Worcester, Massachusetts boasts a wonderful gallery and framing shop: The Prints and The Potter. Located at the corner of Highland and West Streets, they have been in business for 36 years. With an extensive selection of pottery, jewelry, glasswork and framed art, the cleverly named shop should be your first stop for a special gift - for yourself or others! They are also the only place we take artwork for framing. They have handled a variety of projects for us and always do a professional job with exceptional attention to detail. They really are a gem!

Friday, August 5, 2011

One Amazing Year!

”Happy Birthday to you,
Happy Birthday to you,
Happy Birthday dear Isabella Rose,
Happy Birthday to you -
and many more!

One year ago today our grandniece, Isabella Rose was born fourteen weeks premature, weighing just one pound, six ounces and a wee twelve inches long. We met her when she was just four hours old and she struck us as "sweet and strong". We were right, because she is still sweet and strong plus well and happy; rolling past all of her developmental milestones!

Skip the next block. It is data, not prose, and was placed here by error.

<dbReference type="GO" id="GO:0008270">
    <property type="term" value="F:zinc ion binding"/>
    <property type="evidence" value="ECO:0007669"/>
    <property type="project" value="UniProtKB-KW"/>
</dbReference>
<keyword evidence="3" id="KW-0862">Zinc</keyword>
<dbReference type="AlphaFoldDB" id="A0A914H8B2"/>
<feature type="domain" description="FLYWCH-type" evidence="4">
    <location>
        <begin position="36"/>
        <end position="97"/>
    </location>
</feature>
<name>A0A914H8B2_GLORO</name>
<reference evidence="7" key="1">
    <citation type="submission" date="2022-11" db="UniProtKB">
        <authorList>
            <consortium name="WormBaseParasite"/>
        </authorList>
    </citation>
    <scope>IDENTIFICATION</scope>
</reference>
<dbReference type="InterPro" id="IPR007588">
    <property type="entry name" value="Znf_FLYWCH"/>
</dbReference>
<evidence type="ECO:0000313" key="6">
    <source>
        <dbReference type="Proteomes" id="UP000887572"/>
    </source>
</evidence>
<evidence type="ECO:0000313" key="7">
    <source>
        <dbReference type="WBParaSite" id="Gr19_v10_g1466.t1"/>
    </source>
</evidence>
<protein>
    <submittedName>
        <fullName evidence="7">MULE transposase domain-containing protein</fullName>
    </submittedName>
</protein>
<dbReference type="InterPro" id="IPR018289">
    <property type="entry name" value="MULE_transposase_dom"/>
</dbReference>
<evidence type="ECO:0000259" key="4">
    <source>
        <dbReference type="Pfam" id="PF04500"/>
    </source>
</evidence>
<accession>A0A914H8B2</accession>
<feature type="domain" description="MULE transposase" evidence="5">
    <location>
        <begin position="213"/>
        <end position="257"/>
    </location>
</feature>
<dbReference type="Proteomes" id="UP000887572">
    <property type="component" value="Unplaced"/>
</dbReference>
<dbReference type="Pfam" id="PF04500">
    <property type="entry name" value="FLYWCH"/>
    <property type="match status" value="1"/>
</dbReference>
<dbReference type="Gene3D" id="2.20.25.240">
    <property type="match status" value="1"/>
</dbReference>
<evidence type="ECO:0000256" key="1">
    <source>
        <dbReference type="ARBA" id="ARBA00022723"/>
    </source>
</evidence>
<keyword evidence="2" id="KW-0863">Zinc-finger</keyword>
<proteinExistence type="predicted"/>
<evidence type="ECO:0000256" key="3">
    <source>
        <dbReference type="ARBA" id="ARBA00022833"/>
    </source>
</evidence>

...and now!

Wednesday, August 3, 2011


Our plate has been full lately - a little too full. But life doesn’t let us pick and choose when we will be needed. Nor does it let us choose how or by whom. When Chuck and I feel frustrated or overwhelmed we seek out the positive. Sometimes it is an electric pink sky at sunset; sometimes a kind gesture by a stranger; sometimes an old friend who makes us laugh and the years fall away. Focusing on a feeling of gratitude is transformative and lasting; sustaining us even as we reach to pick up the phone to deal with what’s coming next.

Photograph by LMR/Pink Granite. Layout by LMR/Pink Granite. Font: Hans Hand & Helvetica. Software: Apple iPhoto ’09 and Adobe Photoshop CS5 for Mac.
You’re welcome to “drag and drop” this image onto your computer for your personal use.